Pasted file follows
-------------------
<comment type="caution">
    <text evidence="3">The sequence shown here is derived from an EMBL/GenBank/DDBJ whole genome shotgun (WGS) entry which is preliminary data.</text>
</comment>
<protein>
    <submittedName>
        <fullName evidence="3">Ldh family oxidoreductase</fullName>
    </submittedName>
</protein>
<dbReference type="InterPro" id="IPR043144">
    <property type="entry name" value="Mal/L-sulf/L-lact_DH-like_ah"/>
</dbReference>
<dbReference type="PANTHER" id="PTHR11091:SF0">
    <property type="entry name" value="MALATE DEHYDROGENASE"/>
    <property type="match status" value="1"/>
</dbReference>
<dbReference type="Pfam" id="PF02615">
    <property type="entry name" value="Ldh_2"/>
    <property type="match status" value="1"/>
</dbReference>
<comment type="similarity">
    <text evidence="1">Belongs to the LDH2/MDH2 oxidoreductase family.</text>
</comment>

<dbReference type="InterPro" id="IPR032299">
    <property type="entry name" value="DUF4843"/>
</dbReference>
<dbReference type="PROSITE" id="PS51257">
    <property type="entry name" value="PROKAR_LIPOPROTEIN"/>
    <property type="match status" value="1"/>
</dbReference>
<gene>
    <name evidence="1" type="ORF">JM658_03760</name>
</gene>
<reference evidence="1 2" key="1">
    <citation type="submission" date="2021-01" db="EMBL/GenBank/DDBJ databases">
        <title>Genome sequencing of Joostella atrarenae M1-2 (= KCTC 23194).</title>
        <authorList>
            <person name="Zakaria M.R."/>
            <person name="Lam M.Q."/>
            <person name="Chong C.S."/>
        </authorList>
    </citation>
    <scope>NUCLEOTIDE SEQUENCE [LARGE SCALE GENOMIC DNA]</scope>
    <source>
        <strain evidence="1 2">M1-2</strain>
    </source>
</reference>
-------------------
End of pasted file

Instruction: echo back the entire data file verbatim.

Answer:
<comment type="caution">
    <text evidence="3">The sequence shown here is derived from an EMBL/GenBank/DDBJ whole genome shotgun (WGS) entry which is preliminary data.</text>
</comment>
<protein>
    <submittedName>
        <fullName evidence="3">Ldh family oxidoreductase</fullName>
    </submittedName>
</protein>
<dbReference type="InterPro" id="IPR043144">
    <property type="entry name" value="Mal/L-sulf/L-lact_DH-like_ah"/>
</dbReference>
<dbReference type="PANTHER" id="PTHR11091:SF0">
    <property type="entry name" value="MALATE DEHYDROGENASE"/>
    <property type="match status" value="1"/>
</dbReference>
<dbReference type="Pfam" id="PF02615">
    <property type="entry name" value="Ldh_2"/>
    <property type="match status" value="1"/>
</dbReference>
<comment type="similarity">
    <text evidence="1">Belongs to the LDH2/MDH2 oxidoreductase family.</text>
</comment>

<dbReference type="InterPro" id="IPR032299">
    <property type="entry name" value="DUF4843"/>
</dbReference>
<dbReference type="PROSITE" id="PS51257">
    <property type="entry name" value="PROKAR_LIPOPROTEIN"/>
    <property type="match status" value="1"/>
</dbReference>
<gene>
    <name evidence="1" type="ORF">JM658_03760</name>
</gene>
<reference evidence="1 2" key="1">
    <citation type="submission" date="2021-01" db="EMBL/GenBank/DDBJ databases">
        <title>Genome sequencing of Joostella atrarenae M1-2 (= KCTC 23194).</title>
        <authorList>
            <person name="Zakaria M.R."/>
            <person name="Lam M.Q."/>
            <person name="Chong C.S."/>
        </authorList>
    </citation>
    <scope>NUCLEOTIDE SEQUENCE [LARGE SCALE GENOMIC DNA]</scope>
    <source>
        <strain evidence="1 2">M1-2</strain>
    </source>
</reference>